The belt being squeezed together by the yellow zip tie and spacers is mirrored on the opposite side of the robot, and are what is driving the lower links of our four-bar.

Since Detroit, we ditched the zip ties for larger pulleys which seems to have solved our belt slipping issue that the zip tie tensioner was there to mitigate. We also increased to a ~60:1 reduction in the ultraplanetary stack, with an additional 1.25:1 reduction using larger pulleys after the gearbox.

As pictured, I believe our reduction was ~30:1 in the UP stack and 1:1 pulley to pulley. It worked to get the intake in and out, but definitely had some hesitation while retracting. I can snag a better picture of the updated mechanism at our meeting tomorrow if wanted.

1 Like

We’ve never used pneumatics. Never found the added complexity worth it.

For actuating an intake with a motor -

  • design it to be able to be folded into the robot if it’s smashed against a wall
  • careful using worm gear motors (seat, window, etc) because you can break the worm gear if the intake moves during an impact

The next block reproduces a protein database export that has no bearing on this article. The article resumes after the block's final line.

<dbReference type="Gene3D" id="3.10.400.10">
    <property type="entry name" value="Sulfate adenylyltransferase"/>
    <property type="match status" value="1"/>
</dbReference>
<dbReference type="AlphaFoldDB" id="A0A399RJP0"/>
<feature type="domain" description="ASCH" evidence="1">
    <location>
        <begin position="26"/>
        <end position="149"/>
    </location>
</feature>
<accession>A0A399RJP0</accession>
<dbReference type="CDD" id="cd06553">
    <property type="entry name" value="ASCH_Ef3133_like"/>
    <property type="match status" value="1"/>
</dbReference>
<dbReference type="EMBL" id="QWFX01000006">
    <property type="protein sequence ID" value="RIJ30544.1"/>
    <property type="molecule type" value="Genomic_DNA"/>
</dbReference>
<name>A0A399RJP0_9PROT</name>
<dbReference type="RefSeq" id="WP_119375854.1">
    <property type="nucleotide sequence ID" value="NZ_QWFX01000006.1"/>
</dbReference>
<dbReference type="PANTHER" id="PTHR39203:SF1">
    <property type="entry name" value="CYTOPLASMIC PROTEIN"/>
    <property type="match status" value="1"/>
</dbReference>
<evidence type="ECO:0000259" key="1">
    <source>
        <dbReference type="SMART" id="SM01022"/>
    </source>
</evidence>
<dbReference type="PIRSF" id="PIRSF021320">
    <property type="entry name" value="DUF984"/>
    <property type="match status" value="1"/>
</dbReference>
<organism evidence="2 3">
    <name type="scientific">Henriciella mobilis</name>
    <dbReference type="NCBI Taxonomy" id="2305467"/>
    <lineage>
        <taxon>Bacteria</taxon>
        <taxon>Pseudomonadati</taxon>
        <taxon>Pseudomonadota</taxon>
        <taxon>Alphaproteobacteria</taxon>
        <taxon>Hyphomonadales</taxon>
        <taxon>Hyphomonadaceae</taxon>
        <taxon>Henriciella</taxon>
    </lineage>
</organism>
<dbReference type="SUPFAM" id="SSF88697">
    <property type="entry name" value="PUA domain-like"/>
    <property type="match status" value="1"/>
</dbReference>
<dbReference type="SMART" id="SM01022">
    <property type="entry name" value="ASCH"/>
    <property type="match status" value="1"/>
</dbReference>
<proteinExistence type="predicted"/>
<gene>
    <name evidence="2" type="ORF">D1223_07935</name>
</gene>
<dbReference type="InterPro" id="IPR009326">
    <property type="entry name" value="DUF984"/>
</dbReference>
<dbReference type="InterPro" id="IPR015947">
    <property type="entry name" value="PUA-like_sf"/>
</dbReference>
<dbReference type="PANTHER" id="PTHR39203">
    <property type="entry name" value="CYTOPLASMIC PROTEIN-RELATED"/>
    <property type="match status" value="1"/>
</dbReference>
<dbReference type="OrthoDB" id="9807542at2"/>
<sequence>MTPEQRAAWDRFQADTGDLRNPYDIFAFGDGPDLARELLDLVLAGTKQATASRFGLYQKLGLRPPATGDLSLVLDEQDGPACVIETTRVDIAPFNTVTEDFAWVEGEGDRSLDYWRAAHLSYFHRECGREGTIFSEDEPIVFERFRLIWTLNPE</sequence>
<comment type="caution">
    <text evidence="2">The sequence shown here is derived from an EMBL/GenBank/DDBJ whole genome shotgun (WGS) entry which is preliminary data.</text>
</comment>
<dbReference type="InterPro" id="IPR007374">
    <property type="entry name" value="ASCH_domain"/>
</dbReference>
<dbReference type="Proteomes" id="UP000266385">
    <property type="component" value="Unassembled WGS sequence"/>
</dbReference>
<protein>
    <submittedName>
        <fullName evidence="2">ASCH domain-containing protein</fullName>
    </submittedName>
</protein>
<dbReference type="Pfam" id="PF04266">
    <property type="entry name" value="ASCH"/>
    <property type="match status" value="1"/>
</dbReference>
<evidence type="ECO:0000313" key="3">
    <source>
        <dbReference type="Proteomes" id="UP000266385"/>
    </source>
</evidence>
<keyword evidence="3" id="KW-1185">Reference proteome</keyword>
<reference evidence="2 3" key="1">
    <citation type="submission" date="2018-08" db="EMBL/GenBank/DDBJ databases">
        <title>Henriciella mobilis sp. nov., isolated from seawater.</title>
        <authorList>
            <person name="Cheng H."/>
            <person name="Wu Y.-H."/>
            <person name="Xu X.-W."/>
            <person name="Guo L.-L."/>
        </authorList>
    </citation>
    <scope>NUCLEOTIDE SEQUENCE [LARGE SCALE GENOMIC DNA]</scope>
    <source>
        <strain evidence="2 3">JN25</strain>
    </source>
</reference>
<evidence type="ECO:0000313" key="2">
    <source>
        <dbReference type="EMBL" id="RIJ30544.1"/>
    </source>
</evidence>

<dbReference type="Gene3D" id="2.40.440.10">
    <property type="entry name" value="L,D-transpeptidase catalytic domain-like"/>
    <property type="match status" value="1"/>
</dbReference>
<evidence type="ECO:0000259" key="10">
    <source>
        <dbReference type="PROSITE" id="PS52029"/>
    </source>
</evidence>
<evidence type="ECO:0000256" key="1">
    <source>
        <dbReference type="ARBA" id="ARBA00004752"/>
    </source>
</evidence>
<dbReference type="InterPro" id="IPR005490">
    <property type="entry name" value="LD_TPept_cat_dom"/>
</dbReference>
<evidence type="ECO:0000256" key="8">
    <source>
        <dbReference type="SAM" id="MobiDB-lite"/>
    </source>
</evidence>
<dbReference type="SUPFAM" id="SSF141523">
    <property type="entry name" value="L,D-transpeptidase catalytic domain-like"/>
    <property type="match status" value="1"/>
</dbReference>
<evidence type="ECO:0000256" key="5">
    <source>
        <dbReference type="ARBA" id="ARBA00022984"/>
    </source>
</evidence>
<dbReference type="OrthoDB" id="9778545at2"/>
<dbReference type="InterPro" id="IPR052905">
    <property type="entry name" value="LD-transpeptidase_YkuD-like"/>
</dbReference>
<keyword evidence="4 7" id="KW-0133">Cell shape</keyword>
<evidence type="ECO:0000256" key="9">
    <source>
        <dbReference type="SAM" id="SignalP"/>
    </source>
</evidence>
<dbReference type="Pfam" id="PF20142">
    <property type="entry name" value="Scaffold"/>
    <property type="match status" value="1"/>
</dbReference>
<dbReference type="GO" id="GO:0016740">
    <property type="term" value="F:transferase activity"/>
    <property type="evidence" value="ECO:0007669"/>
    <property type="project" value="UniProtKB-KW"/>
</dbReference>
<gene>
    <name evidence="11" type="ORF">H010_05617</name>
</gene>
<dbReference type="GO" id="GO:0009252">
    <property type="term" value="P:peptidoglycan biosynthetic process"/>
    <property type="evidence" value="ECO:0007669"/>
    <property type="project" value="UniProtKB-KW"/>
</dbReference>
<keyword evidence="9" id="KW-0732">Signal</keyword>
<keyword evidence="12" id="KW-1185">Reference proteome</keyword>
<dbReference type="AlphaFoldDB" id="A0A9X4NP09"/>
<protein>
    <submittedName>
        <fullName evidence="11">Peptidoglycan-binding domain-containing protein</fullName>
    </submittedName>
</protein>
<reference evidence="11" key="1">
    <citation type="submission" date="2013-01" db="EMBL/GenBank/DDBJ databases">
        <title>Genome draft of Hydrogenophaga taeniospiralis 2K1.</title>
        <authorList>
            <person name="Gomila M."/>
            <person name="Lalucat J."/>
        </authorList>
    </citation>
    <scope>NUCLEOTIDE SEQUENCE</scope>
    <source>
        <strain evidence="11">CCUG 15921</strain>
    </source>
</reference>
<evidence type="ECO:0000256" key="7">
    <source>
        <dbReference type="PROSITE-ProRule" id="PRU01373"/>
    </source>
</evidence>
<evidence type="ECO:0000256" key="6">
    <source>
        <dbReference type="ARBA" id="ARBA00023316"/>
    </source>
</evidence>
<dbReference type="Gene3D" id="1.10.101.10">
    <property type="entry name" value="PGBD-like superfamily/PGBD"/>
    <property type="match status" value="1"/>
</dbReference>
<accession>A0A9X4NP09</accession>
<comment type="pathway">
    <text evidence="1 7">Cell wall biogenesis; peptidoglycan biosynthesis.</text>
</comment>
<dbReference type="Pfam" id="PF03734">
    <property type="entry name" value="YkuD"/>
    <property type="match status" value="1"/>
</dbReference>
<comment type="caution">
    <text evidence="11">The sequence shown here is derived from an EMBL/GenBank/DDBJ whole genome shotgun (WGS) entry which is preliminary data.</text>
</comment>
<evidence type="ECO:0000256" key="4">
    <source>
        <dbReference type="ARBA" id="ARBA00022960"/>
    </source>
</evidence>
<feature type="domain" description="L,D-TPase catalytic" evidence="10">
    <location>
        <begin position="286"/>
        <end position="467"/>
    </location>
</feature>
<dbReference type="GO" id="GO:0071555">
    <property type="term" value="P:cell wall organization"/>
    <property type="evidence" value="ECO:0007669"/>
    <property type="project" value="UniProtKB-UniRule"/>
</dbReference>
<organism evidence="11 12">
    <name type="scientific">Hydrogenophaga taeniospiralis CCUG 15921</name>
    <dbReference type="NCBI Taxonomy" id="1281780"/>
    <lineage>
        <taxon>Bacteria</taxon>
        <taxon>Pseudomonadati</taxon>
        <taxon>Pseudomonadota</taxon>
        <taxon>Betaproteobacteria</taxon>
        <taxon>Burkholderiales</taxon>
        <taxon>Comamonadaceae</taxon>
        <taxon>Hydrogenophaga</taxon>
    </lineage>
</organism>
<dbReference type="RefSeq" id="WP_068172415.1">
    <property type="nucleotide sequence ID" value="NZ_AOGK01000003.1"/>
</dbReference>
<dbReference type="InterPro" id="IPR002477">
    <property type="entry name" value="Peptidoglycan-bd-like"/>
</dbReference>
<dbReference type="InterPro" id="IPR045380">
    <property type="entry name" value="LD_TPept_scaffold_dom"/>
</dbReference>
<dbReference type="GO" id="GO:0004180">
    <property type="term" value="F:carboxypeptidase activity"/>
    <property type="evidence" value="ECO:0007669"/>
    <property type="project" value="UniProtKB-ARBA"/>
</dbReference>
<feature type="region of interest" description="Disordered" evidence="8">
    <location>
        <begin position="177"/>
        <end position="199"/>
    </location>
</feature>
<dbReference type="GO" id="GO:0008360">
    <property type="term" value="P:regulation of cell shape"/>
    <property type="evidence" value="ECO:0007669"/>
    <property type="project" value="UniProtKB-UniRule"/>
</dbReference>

• you don’t really need PID if it’s just 2 positions. Use a timed action to Move at 1 speed for x seconds and then at 0.1 speed for the rest of the time between 2 hard stops. The 0.1 holds it in place either in or out of the robot. Use a motor that can take being stalled at low power for the whole match. We usually use bag motors on a 100:1 VP for this, but other motors will work, too. (see the locked rotor testing on vexpro’s website. Don’t use a 775 pro.)
  • you can use belts, chain, or linkages to transfer rotation. linkages are easiest to deal with if you have access to fairly accurate machining capabilities

One of our lead mentors has been calling Aren Hill “Choo-choo guy” or something similar for a while, as he popularized it with several robots and teams over the last decade or so.


That’s a really clever concept. Mechanisms don’t always have to be rigid or strongly coupled. Sometimes, being loose and/or floppy can be advantage.

1 Like